A team of seven forensic investigators associated with Allied Security Operations Group (ASOG) were allowed access to Dominion Voting Systems (DVS) machines for about eight hours on Dec. 6.
Judge Kevin Elsenheimer of the 13th Circuit Court granted forensic access to the equipment. He had ordered the preservation of the equipment, prohibiting the destruction of evidence from the Nov. 3 election. The judge also ordered that none of the Dominion tabulators be turned on or allowed internet access. This is the first forensic exam of DVS machines used in the 2020 election.
Central Lake resident, William Bailey filed a complaint on Nov. 23, arguing that there was election fraud in Antrim County, along with a violation of the “purity of election clause” and requested access to the county’s 22 precinct tabulators, thumb drives, software, and the clerk’s “master tabulator.” Bailey became suspicious when a review of election results turned up 6,000 votes that had been incorrectly attributed to candidate Joe Biden. His original complaint stated the following: "Constitutional right to accuracy and integrity of elections; violation of the purity of elections clause; election fraud; common law election fraud; equal protection violation; statutory election fraud violations."
He is represented by Matthew S. DePerno, of Portage, Michigan. The lawsuit is separate from the Trump team lawsuit but the results will be accessible by the Trump lawyers. DePerno also plans to file a lawsuit against the State of Michigan for the 161-page contract they signed in 2017 with DVS because the state signed off on the contract knowing it would not be allowed to look under the hood of the machines and their software—something DePerno contends is unconstitutional.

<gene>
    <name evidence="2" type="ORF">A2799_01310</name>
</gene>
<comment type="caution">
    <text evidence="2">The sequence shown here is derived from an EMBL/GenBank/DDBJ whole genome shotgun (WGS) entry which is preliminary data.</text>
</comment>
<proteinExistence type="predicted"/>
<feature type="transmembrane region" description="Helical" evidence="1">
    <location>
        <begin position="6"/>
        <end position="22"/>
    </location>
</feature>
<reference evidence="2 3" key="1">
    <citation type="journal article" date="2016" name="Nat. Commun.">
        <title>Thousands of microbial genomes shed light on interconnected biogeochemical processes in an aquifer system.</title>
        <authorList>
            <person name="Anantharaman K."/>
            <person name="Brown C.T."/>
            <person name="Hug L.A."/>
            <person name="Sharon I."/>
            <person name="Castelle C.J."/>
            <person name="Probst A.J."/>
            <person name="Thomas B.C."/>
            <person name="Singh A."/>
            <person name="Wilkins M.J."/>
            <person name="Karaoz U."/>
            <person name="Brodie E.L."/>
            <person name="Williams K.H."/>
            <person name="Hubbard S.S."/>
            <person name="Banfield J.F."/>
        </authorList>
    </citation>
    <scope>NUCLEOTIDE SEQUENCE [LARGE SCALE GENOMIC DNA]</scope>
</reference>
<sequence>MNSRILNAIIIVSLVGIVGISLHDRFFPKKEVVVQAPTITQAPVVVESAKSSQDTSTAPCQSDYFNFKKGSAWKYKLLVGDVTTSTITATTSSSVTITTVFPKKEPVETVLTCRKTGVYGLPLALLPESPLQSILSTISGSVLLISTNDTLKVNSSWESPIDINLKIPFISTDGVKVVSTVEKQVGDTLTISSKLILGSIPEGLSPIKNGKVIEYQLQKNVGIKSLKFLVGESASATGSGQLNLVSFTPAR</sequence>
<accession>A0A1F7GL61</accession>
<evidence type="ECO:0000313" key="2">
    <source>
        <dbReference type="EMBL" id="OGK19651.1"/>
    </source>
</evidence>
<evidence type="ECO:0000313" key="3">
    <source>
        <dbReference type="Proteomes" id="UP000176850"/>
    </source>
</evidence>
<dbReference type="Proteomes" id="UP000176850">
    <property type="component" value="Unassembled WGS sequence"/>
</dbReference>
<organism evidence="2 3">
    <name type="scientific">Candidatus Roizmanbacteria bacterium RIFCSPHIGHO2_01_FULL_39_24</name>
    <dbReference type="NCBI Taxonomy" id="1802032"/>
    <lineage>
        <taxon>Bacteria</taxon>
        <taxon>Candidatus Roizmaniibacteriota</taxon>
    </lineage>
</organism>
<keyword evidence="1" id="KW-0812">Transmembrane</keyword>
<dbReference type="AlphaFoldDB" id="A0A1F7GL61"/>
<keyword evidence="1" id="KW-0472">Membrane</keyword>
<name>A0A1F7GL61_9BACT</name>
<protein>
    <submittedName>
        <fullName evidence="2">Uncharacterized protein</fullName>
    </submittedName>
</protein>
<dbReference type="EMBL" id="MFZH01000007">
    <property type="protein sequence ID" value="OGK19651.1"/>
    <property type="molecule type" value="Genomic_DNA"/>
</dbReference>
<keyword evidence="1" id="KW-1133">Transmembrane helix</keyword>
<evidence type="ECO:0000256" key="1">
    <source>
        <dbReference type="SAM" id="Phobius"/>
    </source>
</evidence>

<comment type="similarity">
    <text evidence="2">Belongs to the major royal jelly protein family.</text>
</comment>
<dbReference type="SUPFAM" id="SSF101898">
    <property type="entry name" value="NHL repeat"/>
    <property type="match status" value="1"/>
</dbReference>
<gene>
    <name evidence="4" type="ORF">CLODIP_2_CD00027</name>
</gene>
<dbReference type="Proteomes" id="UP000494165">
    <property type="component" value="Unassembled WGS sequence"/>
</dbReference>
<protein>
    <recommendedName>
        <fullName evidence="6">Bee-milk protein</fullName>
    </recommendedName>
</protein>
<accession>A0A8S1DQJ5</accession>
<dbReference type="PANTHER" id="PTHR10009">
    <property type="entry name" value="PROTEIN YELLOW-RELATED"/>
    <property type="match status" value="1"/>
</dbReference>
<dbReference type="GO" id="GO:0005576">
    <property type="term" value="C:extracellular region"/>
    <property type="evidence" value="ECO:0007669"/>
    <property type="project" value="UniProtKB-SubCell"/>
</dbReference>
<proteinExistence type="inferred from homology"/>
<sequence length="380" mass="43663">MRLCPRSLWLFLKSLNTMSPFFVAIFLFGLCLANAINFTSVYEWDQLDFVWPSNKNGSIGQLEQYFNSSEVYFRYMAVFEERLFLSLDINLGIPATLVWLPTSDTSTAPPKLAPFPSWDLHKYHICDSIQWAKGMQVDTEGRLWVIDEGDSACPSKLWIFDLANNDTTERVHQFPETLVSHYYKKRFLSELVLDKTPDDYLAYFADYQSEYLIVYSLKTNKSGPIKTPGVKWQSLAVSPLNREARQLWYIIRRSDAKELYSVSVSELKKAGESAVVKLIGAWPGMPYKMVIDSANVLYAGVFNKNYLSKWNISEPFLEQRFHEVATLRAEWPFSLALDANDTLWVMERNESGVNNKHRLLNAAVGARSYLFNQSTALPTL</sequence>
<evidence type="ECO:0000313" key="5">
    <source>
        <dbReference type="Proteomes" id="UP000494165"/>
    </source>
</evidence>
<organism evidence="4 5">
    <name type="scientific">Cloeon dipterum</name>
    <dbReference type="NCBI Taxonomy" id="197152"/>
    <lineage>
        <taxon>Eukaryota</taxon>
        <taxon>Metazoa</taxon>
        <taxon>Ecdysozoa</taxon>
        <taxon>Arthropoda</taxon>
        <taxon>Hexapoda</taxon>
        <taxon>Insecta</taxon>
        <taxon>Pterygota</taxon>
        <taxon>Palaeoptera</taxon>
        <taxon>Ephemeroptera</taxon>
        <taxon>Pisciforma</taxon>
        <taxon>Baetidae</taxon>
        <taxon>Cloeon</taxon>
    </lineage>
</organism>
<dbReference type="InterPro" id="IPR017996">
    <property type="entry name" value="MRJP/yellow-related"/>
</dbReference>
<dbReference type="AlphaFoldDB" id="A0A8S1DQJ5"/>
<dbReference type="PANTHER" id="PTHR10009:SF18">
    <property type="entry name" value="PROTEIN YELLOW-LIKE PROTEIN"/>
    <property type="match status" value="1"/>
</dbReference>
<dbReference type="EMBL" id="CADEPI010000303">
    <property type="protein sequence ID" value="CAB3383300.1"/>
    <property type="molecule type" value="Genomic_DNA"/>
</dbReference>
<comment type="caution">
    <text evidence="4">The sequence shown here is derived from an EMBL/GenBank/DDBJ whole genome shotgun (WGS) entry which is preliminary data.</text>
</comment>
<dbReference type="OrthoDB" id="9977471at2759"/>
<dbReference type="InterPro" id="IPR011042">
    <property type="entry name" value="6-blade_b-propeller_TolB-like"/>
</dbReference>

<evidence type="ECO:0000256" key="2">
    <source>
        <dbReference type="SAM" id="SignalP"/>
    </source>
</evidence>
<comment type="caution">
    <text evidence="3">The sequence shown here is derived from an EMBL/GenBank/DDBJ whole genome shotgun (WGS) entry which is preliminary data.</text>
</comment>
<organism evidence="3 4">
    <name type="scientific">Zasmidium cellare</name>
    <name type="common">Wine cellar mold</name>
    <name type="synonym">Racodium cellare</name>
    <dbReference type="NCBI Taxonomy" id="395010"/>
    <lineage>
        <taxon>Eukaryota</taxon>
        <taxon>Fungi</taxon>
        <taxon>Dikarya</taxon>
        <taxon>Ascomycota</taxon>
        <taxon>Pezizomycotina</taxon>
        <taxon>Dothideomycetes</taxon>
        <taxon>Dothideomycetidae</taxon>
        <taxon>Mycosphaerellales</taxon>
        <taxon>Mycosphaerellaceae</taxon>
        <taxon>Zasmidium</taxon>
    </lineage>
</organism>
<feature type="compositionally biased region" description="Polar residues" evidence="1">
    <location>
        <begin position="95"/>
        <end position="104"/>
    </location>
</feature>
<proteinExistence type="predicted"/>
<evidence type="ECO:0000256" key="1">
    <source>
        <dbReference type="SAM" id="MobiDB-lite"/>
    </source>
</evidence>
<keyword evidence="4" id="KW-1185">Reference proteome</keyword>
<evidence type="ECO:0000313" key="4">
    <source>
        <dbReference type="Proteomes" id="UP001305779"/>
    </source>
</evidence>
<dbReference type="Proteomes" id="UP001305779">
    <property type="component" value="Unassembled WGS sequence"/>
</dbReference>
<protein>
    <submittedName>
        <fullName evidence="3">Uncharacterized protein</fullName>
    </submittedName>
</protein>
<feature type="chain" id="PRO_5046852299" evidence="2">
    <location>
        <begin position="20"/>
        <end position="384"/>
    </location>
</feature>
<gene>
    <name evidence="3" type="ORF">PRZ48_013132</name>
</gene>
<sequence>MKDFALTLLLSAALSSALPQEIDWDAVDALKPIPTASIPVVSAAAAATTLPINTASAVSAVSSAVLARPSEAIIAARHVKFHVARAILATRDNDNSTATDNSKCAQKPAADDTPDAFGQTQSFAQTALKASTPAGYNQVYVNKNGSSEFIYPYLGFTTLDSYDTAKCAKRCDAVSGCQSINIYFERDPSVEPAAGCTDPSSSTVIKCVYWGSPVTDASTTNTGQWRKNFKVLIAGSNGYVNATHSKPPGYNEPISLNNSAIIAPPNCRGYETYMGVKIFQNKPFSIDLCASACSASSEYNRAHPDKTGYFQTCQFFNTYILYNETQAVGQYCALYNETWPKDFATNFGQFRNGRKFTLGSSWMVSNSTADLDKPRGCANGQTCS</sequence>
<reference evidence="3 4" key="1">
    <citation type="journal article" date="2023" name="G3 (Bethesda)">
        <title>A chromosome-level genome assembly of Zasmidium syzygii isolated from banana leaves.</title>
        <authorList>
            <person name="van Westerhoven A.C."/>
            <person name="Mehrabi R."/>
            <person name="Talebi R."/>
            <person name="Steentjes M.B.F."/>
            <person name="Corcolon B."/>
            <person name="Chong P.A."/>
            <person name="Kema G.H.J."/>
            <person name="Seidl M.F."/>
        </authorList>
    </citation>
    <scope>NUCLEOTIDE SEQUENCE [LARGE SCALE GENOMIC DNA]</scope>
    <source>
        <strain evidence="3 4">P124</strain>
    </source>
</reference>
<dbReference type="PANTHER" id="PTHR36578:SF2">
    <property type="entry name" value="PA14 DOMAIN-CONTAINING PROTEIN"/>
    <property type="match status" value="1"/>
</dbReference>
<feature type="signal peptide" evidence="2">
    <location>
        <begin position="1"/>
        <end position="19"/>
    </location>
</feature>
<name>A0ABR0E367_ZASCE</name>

Steve Gruber of Real America's Voice reported on Steve Bannon's War Room broadcast (38:20 timestamp) on Monday, that Judge Elsenheimer allowed the ASOG team of seven to capture images of the hard drives, thumb drives, and master thumb drives from the 22 townships in Antrim County. The team reported that initially the master thumb drive was missing but was later found in an unattended, "unsecured drawer." He said it is the first time anyone has done a "deep dive" into the machines. Gruber also said that on the day after Thanksgiving, "three townships found open ports in the machines."
Photo/DVS Michigan Contract
Gruber also emphasized that it is disingenuous to say the Dominion machines are not connected to the internet. In fact, when there is an issue or a problem with the machines, election workers call the DVS help desk and "they help remotely." The images in the graphic are taken directly from the DVS Michigan contract.
Following the close of polls on Election Day, the county noticed that the vote was off due to past voting trends. They investigated the anomaly and found that votes had indeed been mistakenly attributed to Biden when they should have gone to Trump. The votes were then corrected and Trump won by 4,000 votes, getting 56 percent of the vote. Just over 16,000 votes were cast in the 2020 election there.
Photo/DVS Michigan Contract
Lawyer DePerno interviewed Sheryl Guy, the Antrim County Clerk. He told Steve Gruber that Guy originally told him in the days following the election, "There was no way for human error to occur with what she did with the voting machines, Dominion software or the results of the election. However, in the days that followed she changed her story under tremendous pressure from others in the county and at the state level as well." Secretary of State, Jocelyn Benson has been adamant that there has been no fraud in the Michigan election.
The ASOG team was allowed access Saturday night but did not start their forensic audit until around 9 a.m. on Sunday. It will take about 48 hours to know the preliminary results of the investigation.